Washington: Taking us one step closer to internet-connected wireless implanted devices, a team of Indian-origin engineers has introduced a new way of communication that allows devices to talk to smartphones and watches.
Such devices include brain implants, contact lenses, credit cards and smaller wearable electronics.
This new “interscatter communication” developed by the team from University of Washington in Seattle works by converting Bluetooth signals into Wi-Fi transmissions over the air.
Using only reflections, an interscatter device such as a smart contact lens converts Bluetooth signals from a smartwatch, for example, into Wi-Fi transmissions that can be picked up by a smartphone.
“Wireless connectivity for implanted devices can transform how we manage chronic diseases,” said co-author Vikram Iyer, electrical engineering doctoral student.
“For example, a contact lens could monitor a diabetics blood sugar level in tears and send notifications to the phone when the blood sugar level goes down,” Iyer said.
Due to their size and location within the body, these smart contact lenses are too constrained by power demands to send data using conventional wireless transmissions.
The team demonstrated for the first time that these types of power-limited devices can “talk” to others using standard Wi-Fi communication.
Their system requires no specialised equipment, relying solely on mobile devices commonly found with users to generate Wi-Fi signals using 10,000 times less energy than conventional methods.
“Instead of generating Wi-Fi signals on your own, our technology creates Wi-Fi by using Bluetooth transmissions from nearby mobile devices such as smartwatches,” said study co-author Vamsi Talla.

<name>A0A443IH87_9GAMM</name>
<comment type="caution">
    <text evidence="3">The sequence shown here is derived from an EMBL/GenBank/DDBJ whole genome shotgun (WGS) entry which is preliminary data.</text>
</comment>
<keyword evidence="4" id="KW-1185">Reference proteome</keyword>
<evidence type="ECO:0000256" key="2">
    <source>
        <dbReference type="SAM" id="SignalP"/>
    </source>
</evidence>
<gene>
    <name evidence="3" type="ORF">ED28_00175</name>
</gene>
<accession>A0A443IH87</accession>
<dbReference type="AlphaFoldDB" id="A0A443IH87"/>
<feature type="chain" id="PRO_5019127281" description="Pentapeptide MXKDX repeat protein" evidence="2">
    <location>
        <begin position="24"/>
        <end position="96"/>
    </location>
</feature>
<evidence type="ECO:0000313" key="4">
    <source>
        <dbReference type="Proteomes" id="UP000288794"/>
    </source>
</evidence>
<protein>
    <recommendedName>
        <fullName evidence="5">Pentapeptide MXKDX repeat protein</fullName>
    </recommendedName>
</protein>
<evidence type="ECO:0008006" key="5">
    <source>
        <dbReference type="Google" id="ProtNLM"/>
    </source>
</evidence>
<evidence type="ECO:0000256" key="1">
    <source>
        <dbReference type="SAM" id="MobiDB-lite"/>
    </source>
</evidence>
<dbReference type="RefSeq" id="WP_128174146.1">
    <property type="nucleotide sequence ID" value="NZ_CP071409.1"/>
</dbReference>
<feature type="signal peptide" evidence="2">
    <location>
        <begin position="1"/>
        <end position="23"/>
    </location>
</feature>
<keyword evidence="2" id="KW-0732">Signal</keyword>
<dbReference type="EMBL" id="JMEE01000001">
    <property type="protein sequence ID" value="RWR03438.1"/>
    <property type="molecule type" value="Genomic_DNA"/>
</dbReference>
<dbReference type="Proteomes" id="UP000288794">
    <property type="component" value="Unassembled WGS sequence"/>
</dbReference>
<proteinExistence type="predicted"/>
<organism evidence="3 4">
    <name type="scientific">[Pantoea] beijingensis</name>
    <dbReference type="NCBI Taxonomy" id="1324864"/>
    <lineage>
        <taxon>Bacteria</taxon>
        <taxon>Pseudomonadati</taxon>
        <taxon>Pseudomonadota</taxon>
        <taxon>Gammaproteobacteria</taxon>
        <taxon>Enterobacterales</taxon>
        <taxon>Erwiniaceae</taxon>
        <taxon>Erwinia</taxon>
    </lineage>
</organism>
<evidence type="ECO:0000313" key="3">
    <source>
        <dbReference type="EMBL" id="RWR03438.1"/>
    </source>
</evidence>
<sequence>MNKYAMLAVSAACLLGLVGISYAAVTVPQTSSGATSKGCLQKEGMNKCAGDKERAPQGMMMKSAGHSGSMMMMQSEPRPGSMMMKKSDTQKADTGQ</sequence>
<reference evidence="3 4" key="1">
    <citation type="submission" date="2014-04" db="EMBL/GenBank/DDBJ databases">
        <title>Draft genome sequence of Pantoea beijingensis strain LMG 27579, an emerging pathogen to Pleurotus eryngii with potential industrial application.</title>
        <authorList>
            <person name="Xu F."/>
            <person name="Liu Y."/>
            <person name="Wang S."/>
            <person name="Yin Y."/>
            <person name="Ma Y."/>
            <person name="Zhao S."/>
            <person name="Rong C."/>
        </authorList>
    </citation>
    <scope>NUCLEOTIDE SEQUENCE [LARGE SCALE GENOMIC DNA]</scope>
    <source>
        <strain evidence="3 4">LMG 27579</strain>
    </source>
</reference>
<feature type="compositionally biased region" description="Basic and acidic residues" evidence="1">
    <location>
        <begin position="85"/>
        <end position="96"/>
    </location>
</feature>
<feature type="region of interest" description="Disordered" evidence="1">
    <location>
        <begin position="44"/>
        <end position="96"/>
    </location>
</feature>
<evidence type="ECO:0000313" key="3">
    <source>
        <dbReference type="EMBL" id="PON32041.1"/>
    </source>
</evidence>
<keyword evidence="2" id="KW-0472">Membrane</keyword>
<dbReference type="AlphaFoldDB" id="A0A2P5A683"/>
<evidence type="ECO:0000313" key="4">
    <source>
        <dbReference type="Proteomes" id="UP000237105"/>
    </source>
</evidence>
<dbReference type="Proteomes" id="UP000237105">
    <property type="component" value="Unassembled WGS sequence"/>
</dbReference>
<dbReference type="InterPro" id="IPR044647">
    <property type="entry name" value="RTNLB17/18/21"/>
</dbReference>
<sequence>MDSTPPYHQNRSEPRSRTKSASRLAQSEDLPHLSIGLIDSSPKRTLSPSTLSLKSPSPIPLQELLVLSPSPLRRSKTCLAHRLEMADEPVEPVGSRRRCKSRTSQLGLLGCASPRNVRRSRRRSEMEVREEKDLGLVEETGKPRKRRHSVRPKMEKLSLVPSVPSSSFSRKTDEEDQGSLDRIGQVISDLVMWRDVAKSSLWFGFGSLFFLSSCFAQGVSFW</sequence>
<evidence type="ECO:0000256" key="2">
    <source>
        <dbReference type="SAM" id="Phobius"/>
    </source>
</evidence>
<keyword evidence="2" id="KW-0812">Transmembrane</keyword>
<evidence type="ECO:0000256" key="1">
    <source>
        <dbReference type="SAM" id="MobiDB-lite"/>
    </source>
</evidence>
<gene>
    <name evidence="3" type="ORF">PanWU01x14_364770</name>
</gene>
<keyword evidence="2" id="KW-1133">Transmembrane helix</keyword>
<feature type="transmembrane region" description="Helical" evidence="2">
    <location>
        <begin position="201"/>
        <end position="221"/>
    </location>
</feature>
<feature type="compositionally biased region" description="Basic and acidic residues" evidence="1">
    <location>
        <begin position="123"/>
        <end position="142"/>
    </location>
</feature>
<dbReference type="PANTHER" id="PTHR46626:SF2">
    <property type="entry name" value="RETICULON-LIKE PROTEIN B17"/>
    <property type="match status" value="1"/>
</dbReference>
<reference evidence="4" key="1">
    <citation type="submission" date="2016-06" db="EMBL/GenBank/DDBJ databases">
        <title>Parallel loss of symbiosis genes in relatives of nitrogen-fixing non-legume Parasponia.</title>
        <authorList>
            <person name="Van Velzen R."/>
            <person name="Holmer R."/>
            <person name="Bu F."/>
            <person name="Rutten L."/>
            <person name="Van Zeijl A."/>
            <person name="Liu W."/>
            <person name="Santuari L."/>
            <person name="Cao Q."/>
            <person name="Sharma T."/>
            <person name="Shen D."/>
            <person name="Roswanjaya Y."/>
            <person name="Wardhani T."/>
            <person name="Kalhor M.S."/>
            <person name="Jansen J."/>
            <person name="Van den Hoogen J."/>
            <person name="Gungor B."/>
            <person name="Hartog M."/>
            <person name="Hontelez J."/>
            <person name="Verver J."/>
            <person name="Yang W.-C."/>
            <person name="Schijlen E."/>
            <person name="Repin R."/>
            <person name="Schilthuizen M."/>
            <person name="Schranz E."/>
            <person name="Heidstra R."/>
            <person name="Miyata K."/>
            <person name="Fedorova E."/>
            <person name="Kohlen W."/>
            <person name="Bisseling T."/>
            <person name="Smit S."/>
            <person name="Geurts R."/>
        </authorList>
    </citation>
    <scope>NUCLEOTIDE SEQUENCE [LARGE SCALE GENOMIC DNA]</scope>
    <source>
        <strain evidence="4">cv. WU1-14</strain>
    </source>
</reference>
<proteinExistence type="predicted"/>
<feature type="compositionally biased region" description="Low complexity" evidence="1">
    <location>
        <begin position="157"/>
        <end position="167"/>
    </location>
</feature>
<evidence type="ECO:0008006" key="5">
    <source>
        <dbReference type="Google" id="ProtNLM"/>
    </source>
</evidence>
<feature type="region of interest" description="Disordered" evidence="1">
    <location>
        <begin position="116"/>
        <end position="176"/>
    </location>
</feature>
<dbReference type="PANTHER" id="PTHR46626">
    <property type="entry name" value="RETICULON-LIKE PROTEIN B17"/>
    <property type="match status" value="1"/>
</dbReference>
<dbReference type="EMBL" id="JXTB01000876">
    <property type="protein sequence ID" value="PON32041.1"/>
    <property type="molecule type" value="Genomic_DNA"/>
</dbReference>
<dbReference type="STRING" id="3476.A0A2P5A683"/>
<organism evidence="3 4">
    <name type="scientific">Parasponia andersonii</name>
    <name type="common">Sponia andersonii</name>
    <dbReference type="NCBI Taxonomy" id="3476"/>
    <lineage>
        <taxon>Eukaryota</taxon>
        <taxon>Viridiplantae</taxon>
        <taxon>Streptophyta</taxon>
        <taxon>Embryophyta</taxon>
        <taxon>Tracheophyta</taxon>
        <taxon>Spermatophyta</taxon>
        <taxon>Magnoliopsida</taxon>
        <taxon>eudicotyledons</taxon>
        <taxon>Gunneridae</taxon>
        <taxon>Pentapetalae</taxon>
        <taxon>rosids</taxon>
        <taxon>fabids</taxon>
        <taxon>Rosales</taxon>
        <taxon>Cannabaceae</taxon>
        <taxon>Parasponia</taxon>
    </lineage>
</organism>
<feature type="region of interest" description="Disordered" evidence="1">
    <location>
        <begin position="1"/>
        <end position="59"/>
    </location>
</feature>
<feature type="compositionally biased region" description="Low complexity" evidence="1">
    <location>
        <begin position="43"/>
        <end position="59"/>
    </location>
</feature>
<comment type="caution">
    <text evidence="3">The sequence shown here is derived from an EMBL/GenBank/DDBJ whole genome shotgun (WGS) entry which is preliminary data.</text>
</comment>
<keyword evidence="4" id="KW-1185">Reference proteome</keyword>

The team’s process relies on a communication technique called backscatter, which allows devices to exchange information simply by reflecting existing signals.
Because the new technique enables inter-technology communication by using Bluetooth signals to create Wi-Fi transmissions, the team calls it “interscattering.”
Interscatter communication uses the Bluetooth, Wi-Fi or ZigBee radios embedded in common mobile devices like smartphones, watches, laptops, tablets and headsets, to serve as both sources and receivers for these reflected signals.
“Bluetooth devices randomise data transmissions using a process called scrambling,” noted Shyam Gollakota, assistant professor of computer science and engineering.
Beyond implanted devices, the researchers have also shown that their technology can apply to other applications such as smart credit cards.
This opens up possibilities for smart credit cards that can communicate directly with other cards and enable applications where users can split the bill by just tapping their credit cards together.
The new technique is described in a paper to be presented at the annual conference of the Association for Computing Machinery’s Special Interest Group on Data Communication (SIGCOMM 2016) in Brazil on August 22.